By Alejandro Pieschacón, Senior Equity Strategist of Casa de Bolsa
First, it is worth reviewing the recent history a bit. In the fifties, the oil companies of the time that dominated almost all of the production, refining and transportation of world oil, known as the “Seven Sisters”, went through several mergers and spin-off processes that resulted in five of the main companies of the world, which we know today as Exxon, Chevron, BP, Shell and Total.
The first two are American, the second is British, Shell is Anglo-Dutch and Total is French. However, and without subtracting the historical prominence that they have had since World War II, at present, none of these companies are close to the world’s largest producers of hydrocarbons.
The top three is headed by Saudi Aramco, with a production close to 12 million barrels of oil per day (BPD). In second place is Gazprom, the largest producer of natural gas in the world and from Russia supplies gas to much of Europe with a production close to 10 million BPD. The third place, with 35% less production than Gazprom, is held by National Iranian Oil, which despite international sanctions and blockages to the Hormuz Strait, continues to be a prominent player, with a production of 6 million BPD. From there, we begin to see the traditional majors with levels ranging from 5.3 to 2.7 million BPD.
Mexico, Venezuela and Brazil, leaders in Latin America
At the regional level, with the data at the end of 2013, the first on the list is Pemex, from Mexico, with an average production of 3.6 million BPD, followed by PDVSA of Venezuela with 2.8 million BPD, and Petrobras of Brazil with 1.9 million BPD. On the next step is Ecopetrol, with 0.8 million BPD, surpassing its peers in Argentina and Ecuador. Unfortunately, of that group of companies the only ones listed are Ecopetrol and Petrobras, making it difficult for others to access information. The most complex case is that of PDVSA, since there are no official data since 2011 and the figures disclosed correspond to the annual statistics bulletin of 2013, published by OPEC.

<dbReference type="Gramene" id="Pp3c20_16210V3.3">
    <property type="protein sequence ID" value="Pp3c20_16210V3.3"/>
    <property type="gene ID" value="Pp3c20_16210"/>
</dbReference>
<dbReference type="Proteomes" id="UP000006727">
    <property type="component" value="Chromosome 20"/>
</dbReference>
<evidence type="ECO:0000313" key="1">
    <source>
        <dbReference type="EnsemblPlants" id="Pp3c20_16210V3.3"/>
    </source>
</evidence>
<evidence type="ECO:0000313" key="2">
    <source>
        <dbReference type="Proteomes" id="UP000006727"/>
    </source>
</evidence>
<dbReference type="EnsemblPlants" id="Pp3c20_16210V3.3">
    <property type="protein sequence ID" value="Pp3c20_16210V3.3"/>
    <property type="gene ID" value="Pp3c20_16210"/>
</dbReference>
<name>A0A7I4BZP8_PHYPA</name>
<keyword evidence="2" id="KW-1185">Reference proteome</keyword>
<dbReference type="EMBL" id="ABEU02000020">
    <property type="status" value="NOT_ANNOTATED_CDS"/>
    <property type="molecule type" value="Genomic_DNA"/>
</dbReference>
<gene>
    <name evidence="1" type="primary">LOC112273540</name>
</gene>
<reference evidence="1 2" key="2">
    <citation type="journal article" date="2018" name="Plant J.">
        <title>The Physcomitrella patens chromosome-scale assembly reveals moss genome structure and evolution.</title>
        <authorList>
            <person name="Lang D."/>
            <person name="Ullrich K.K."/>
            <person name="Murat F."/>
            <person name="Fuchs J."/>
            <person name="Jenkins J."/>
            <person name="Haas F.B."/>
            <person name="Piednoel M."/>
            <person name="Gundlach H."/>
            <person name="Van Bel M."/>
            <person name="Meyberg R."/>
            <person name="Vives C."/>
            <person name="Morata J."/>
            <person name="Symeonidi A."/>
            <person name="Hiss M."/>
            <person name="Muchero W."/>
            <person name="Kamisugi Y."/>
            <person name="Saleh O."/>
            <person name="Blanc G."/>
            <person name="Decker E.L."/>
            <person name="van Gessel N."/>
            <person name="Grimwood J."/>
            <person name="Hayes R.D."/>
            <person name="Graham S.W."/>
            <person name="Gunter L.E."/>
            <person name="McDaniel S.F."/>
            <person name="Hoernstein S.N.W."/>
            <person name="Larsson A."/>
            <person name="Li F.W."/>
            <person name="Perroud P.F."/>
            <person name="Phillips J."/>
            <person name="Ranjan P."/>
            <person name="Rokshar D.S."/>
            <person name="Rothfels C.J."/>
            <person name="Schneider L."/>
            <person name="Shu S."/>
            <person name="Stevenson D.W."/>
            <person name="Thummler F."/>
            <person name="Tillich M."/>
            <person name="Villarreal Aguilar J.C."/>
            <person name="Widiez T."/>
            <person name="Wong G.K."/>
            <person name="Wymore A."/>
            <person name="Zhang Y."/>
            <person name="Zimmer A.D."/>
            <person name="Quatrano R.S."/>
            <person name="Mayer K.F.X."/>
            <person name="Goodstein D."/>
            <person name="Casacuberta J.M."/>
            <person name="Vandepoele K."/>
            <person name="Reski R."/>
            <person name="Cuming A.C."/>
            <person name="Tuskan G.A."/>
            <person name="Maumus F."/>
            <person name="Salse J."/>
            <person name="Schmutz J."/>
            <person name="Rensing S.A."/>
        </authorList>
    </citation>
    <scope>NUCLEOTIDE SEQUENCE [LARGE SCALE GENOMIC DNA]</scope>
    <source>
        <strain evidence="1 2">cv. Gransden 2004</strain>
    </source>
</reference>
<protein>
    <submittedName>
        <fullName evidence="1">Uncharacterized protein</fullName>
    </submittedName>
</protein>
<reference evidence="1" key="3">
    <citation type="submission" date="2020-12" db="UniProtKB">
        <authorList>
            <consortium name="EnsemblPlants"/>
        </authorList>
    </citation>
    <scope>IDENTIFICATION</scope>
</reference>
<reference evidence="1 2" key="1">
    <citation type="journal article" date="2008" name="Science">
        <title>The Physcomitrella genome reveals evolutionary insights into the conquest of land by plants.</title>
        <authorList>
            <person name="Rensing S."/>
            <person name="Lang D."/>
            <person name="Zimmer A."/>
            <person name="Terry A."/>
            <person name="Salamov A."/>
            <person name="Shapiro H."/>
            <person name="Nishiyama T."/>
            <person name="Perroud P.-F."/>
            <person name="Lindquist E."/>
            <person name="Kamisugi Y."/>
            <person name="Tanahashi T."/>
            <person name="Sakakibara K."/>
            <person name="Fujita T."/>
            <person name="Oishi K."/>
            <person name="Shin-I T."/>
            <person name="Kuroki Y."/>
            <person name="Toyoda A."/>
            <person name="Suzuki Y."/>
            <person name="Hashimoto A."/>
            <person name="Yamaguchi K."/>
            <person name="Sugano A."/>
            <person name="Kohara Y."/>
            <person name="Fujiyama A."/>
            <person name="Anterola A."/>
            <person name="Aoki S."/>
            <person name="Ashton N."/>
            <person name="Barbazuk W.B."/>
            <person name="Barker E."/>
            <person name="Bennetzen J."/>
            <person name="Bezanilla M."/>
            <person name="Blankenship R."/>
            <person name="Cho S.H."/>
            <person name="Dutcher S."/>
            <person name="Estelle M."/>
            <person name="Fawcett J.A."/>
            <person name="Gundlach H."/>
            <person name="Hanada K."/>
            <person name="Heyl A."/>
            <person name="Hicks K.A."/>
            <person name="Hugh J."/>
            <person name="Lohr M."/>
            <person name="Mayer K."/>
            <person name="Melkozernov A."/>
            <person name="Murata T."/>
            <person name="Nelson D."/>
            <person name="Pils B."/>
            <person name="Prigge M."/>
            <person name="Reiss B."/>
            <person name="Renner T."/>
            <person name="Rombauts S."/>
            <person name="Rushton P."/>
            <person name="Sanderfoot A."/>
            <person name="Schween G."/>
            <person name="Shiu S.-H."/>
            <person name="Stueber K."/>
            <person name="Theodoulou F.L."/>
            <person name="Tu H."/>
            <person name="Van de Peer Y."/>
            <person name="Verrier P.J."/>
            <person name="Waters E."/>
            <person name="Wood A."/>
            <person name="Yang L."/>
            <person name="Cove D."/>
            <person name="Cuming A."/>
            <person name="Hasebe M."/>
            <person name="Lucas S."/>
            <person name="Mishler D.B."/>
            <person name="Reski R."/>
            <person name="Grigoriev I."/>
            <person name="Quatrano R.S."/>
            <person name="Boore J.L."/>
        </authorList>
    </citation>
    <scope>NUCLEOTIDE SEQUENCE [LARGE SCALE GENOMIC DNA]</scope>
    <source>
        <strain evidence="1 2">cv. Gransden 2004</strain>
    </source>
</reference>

As for oil reserves, the situation changes a lot, Venezuela with 297,000 million barrels, followed by Brazil, Mexico and Ecuador with 16, 12 and 8,000 million barrels, respectively. Colombia, which shares the last steps with Argentina, has reserves estimated at 2,000 million barrels.
Colombia and Ecopetrol in the international oil scenario
Taking into account the figures, we place Ecopetrol well below production levels and reserves, when compared with the big players, and with their regional peers. However, historically, since its listing, Ecopetrol has had a correlation of 41%, on average, with the large players mentioned previously, which is less than the correlation with its Petrobras pair, which places 35%, although the companies They share many more features.
Now, for two years, the story has been different in the case of Ecopetrol, drastically reducing the correlation with these outstanding companies to 18%, given the strong correction that Ecopetrol presented, whose action fell from $ 5,800 in 2012, to $ 3,600 in which it currently operates.
Should we wait for the correlation to increase and Ecopetrol to behave again like the big global players?
Not necessarily. They are different companies, not only because of their size, but because of the vertical integration of some of their margins and the markets where they operate. The correction in the share price of the local oil company, although strong, has also been healthy, to the extent that the premium paid by Ecopetrol against its peers decreased in terms of earnings per share, Ebitda and reserves . That price closer to the theoretical value, coupled with compliance with corporate policies on production and the improvement of margins with security, can once again attract the attention of foreign investors, who have led the outflow of flows in that asset in recent years. quarters
It is clear that not even the most positive growth expectations will make Colombia one of the largest regional producers in the coming years, but the sustained growth and constant development that the sector has had in recent years, as well as financing policies through from the stock market and the increase in controls to corporate governance policies, they are going in the right direction to position the country and its oil companies as relevant investment options in the emerging universe.